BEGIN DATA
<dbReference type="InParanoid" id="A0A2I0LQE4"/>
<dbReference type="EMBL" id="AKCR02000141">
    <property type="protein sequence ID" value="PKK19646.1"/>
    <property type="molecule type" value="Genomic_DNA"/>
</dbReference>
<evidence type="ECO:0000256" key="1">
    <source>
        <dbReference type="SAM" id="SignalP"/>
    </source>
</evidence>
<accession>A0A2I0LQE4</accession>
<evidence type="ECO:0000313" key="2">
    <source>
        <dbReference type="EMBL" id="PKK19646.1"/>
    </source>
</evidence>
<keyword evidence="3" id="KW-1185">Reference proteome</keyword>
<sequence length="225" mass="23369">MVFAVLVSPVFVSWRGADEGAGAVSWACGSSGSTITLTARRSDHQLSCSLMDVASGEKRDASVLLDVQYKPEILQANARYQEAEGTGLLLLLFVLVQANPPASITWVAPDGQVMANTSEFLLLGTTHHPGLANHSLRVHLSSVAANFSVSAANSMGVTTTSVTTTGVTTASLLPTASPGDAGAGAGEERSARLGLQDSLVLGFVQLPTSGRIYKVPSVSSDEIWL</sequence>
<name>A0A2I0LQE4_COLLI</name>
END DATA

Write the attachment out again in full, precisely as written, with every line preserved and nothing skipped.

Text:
<dbReference type="InParanoid" id="A0A2I0LQE4"/>
<dbReference type="EMBL" id="AKCR02000141">
    <property type="protein sequence ID" value="PKK19646.1"/>
    <property type="molecule type" value="Genomic_DNA"/>
</dbReference>
<evidence type="ECO:0000256" key="1">
    <source>
        <dbReference type="SAM" id="SignalP"/>
    </source>
</evidence>
<accession>A0A2I0LQE4</accession>
<evidence type="ECO:0000313" key="2">
    <source>
        <dbReference type="EMBL" id="PKK19646.1"/>
    </source>
</evidence>
<keyword evidence="3" id="KW-1185">Reference proteome</keyword>
<sequence length="225" mass="23369">MVFAVLVSPVFVSWRGADEGAGAVSWACGSSGSTITLTARRSDHQLSCSLMDVASGEKRDASVLLDVQYKPEILQANARYQEAEGTGLLLLLFVLVQANPPASITWVAPDGQVMANTSEFLLLGTTHHPGLANHSLRVHLSSVAANFSVSAANSMGVTTTSVTTTGVTTASLLPTASPGDAGAGAGEERSARLGLQDSLVLGFVQLPTSGRIYKVPSVSSDEIWL</sequence>
<name>A0A2I0LQE4_COLLI</name>